Ethics in an ever changing world
Updated: 3 days ago
Since 1997 we have taken pride in the fact that we aim to be a beacon of ethical options for our customers. We support several charities, have been offering refills for over 2 decades, dabbled in food refills back when it was still super unfashionable in the 90's and have dropped more brands than we can remember due to uncovering issues and developing doubts about their operating practices.
We have always championed local and are very happy to take the difficult decisions when faced with new information. We don't want to be associated with slave trading, with cruelty to humans or animals on any scale, with dictatorships or with climate killing industries.
In this crazy modern world we're currently living in, it is becoming increasingly difficult to see where these lines are drawn.
I'm sure many of you will have caught the article in The Times regarding Tony's Chocolonely. This is just one of so many debatable issues within the alternative food trade at the moment. Tony's have published their response to the article and it raises some really interesting points. They have based their company ethos on the awareness of slavery and child abuse in the chocolate manufacturing process and have pitted themselves against that very publicly. They believe that working from within the industry is the only way to effect lasting change and we're not so sure that they're wrong. It's sad that they have now been publicly vilified despite always having been transparent and have tried to put the industry under the spotlight since their conception.
Oatly, a lovely, Swedish based, dairy alternative, food company beloved by many, found themselves in a similar situation last year. They had to defend themselves for their relationship with Blackstone, a financial backer with a links to deforestation. Oatly published their statement here and again they have several, solidly reasoned rationale for this decision.
Another example here is Pukka. Pukka have a hugely established following in the UK, they are the herbal tea & remedy brainchild of Sebastian Pole and Tim Westwell. Sebastian is a well respected herbal practitioner as well as one of the founders of the brand we came to love, and Tim was the sales and marketing brains. This is a great article, penned by Sebastian, about the concept behind the brand and touching on their move to Unilever. This move floored us at the time, we were absolutely horrified! But, after talking to them and understanding their reasoning, we decided to continue supporting their vision and stocking their lovely range.
This debate gets turned up a notch when we begin to consider the current situations in the far east. China as a republic have a troubled history of human rights abuses, animal cruelty on a commercial scale and some less than wonderful climate and land management policies.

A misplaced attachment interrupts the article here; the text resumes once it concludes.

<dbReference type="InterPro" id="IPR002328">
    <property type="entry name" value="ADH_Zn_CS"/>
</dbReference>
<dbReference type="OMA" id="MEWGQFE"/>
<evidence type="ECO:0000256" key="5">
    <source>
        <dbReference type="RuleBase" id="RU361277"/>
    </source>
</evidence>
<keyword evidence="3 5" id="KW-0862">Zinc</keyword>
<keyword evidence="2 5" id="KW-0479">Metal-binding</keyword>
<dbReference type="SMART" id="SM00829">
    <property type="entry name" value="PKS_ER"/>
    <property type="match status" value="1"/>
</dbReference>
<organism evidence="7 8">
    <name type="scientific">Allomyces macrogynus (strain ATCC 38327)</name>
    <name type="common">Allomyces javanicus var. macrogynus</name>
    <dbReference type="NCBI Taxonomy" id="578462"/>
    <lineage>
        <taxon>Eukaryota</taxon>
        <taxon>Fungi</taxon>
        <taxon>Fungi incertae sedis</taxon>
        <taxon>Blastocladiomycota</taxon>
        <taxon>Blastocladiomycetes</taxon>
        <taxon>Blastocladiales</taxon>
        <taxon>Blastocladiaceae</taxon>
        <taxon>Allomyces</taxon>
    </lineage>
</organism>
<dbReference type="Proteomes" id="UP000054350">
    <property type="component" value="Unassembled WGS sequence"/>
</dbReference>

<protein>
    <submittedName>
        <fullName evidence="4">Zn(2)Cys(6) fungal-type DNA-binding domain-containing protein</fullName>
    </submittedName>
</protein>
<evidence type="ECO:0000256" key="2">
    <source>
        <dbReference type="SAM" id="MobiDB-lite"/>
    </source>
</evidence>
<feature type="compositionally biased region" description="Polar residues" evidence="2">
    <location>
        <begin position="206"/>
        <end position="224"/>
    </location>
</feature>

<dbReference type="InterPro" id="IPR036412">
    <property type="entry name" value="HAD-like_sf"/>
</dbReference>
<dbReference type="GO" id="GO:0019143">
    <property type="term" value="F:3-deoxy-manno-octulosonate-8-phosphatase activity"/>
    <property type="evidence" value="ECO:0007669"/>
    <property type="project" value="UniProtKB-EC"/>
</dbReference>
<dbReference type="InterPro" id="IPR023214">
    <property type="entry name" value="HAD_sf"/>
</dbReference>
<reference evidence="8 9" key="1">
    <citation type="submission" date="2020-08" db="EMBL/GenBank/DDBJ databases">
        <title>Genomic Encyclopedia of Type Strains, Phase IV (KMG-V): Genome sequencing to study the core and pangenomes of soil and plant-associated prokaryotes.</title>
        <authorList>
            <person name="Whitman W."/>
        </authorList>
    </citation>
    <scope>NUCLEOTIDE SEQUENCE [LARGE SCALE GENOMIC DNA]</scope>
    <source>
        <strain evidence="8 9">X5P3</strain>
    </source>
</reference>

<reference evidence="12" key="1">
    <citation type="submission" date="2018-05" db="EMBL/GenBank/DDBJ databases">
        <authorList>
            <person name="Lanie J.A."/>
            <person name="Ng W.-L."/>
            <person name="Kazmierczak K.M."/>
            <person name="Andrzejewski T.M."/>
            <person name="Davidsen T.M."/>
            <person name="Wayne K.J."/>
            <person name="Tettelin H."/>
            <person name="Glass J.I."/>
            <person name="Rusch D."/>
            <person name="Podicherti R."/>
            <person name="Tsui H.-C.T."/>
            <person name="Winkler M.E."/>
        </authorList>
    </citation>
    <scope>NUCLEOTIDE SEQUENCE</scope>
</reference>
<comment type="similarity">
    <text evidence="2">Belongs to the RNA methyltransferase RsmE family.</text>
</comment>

This leaves us in an incredibly strange situation. We source as many of our products from UK and European countries as we can. We try not to support trade with China because we differ fundamentally with how they do business. This leaves us with two problems.
Problem one; irrespective of creed, colour or location of the farmer, organic is organic. The people producing these crops are held to stringent standards of production, often living and working in harsher conditions than the western world. Is it right to remove support for them because of their race, nationality and/or the location in which they are based? Surely we want to support, protect and uplift these farms as they are working for the same ideals that we are? Therefore is it OK to support trade with the country to support these individuals?
Problem two; our suppliers, in some instances, source either their whole product, elements or ingredients for their products or packaging from China. So even where we aren't directly buying from Chinese companies, we are indirectly supporting the continuation of their trade. If we decided to remove every product from our shelves that had any relationship to China in the process of its manufacture and distribution, we would very soon be the proud operators of an increasingly empty shop!
How do you support elements without supporting the whole? Which 'deals with the devil' are worth making in the quest for educating and dragging your errant partners into the enlightened eco mindset? Is it better to cut all ties with those whose standards are less than an ideal match for what you would prefer or is it better to work from the inside of a 'bad' industry to lead by example and effect change from inside out? This is without even scratching the surface of airmiles and sustainability. A whole other, massive kettle of proverbial fish!
There are so many shades of grey involved here!
We have so many questions ourselves; how sustainable is bamboo in the long term? How sustainable and ethical is the mass production of coconut based products? Of sustainable palm oil (a very interesting subject in its own right and not one we can go into here!)? Of Himalayan pink salt? Where are the peanuts in your everyday peanut butter coming from?! These are things we are actively looking at and considering right now!
We often wonder how we will be able to stay in business and feel like we're getting it as right as we can!
In the end, everyone needs to be comfortable with their own choices and show their support by using their consumer influence (spending their money) with the brands they believe align best with their conscience.
We will always be happy to be questioned, to do the research and will ultimately support brands we feel are working towards the right things.